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How Rx drugs get their crazy names - (3/13/2018)

By Dr. Ron Gasbarro

Joe came into the pharmacy and handed a prescription to the pharmacist. “Can you read this, doc? I never saw a word like that!” The pharmacist agreed that drug names are getting crazier. Some of them look like they were picked from a pile of Scrabble® tiles. First off, all drugs have at least 2 names: the brand name, such as Tylenol® and its generic name, which is acetaminophen. There is also a chemical name, which only chemistry scholars would embrace. In Tylenol’s case, the chemical name is N-acetyl-p-aminophenol – notice the -tyl and -ol in there to create the word “Tylenol." In any event, most people ask for Tylenol even though they want acetaminophen because Tylenol is easier to say. 

From a medical standpoint, there is a method to the madness of selecting generic drug names. Example: the popular class of cholesterol-lowering drugs called “statins.” Every generic drug in that class ends with the suffix “-vastatin,” as in simvastatin (Zocor®), atorvastatin (Lipitor®), and lovastatin (Mevacor®). The same goes for beta-blockers, which lower your heart rate to control blood pressure. Beta-blockers end in “-lol,” such as metoprolol (Lopressor®), carvedilol (Coreg®), and bisoprolol (Zebeta®).  

However, brand names of drugs are indeed getting weirder. Drugs ending in the letter “Q” are now becoming more common, such as Belviq® (weight-reduction drug), Myrbetriq® (bladder control drug), and Siliq® (used for psoriasis). Then there are drugs that start with the letter “Q” – but guess what? The second letter is not a “u” as in quiet, quiz, and quack. These drug names are Qsymia® (weight-reduction drug), Qtern® (for diabetes), and Qroxim® (for muscle and joint pain). The letter “X” is famously used as both the first letter and the last letter of the drug Xanax®. But now there is Xeljanz® (for rheumatoid arthritis), Xgeva® (used in bone cancer), and Xepi® (used for impetigo). Run out of Q and X ideas for names? Just repeat a letter for no reason whatsoever: Viibryd® (for depression), Xiidra® (for dry eye), and Krystexxa® (for gout). Has the pharmaceutical world gone insane?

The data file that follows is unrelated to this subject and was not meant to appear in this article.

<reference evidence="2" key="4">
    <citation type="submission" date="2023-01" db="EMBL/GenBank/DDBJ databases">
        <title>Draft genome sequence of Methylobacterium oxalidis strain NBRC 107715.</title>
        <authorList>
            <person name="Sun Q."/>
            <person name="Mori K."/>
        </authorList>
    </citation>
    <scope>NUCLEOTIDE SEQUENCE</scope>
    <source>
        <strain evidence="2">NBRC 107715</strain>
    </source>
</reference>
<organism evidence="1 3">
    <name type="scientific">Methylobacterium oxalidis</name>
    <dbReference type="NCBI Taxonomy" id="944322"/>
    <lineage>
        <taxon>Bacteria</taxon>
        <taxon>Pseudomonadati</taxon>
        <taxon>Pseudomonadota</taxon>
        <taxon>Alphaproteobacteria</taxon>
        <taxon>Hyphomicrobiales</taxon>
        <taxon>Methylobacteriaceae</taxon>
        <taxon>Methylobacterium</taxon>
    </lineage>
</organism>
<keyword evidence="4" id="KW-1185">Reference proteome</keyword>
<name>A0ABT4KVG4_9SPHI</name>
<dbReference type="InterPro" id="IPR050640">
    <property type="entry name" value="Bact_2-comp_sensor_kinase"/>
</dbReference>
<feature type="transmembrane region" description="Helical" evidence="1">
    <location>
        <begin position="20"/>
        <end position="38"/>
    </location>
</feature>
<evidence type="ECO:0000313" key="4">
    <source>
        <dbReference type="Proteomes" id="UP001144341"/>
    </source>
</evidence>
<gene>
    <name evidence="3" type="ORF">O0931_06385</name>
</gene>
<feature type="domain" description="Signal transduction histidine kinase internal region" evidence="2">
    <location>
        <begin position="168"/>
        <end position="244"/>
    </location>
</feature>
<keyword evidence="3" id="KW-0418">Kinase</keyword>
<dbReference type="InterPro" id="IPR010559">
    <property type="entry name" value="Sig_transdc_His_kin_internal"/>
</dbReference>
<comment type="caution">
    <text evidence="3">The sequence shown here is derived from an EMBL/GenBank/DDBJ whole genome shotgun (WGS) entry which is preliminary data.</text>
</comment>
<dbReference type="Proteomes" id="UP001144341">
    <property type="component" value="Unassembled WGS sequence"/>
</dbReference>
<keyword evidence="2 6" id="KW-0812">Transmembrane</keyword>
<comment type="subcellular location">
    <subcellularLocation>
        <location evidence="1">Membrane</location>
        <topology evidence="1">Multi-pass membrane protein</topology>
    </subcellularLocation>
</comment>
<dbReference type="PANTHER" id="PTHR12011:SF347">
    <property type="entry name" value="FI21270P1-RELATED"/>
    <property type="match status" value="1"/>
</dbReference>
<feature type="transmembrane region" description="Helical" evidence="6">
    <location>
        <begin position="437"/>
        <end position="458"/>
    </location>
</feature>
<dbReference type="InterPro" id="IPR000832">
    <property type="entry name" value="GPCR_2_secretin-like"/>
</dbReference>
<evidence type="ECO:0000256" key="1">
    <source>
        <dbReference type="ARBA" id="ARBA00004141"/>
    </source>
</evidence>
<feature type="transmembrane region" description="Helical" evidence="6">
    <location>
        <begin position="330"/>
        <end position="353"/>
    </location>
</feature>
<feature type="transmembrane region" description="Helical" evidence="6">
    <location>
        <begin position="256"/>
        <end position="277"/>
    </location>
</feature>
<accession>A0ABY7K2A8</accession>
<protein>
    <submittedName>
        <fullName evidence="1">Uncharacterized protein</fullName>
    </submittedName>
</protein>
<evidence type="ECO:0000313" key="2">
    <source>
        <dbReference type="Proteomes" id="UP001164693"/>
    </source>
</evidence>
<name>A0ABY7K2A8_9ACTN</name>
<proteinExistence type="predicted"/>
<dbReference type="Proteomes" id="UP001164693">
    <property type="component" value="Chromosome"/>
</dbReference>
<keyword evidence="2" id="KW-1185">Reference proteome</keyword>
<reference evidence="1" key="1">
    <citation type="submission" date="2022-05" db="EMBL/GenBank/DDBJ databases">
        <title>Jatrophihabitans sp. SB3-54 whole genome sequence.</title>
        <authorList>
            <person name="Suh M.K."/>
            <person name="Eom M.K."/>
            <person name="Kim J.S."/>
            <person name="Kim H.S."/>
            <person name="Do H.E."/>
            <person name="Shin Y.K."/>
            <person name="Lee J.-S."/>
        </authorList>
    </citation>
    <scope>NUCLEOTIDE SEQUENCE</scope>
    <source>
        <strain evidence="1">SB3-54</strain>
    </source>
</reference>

There is a reason so many drug names look so, um, unusual. Certainly, it is every manufacturer’s dream to hit the nail on the head with a memorable, society-quaking brand name like Viagra®. Besides the challenge of creating a household name, there are legal and regulatory barriers for pharma companies. Lawyers for the drug companies watch carefully to make sure no one is infringing on any of their thousands of brand trademarks. This is to make sure nobody can ride the coattails of a consumer hit like Viagra and call their new product a bastardized version of that drug, such as Ziagra or Viagro. 

Once a name can be shown to be truly unique from a marketing perspective, the road to the pharmacy shelf remains long and winding. Companies can easily spend a year or two getting through the creative process, the trademark process, and then the FDA approval process. The FDA is getting particularly tough, rejecting about 4 out of every 10 name proposals, because it wants to avoid medication mix-ups that can lead to dangerous—and sometimes deadly—adverse reactions. Even then, some drug names need to be changed after the drug has been introduced to the market. In 1990, soundalikes Losec® (heartburn drug) and Lasix® (diuretic) blasted into the marketplace. Soon after, a series of prescribing mistakes occurred. Ultimately, Losec was changed to Prilosec® and the problem was solved.   

Meanwhile, the pharmacist told Joe, expect to see more wild names for drugs, whether the public can pronounce them or not. At least, you can say they are imaginative.  

Ron Gasbarro, PharmD is a registered pharmacist, medical writer, and principal at Rx-Press.com. Read more at www.rx-press.com     

 


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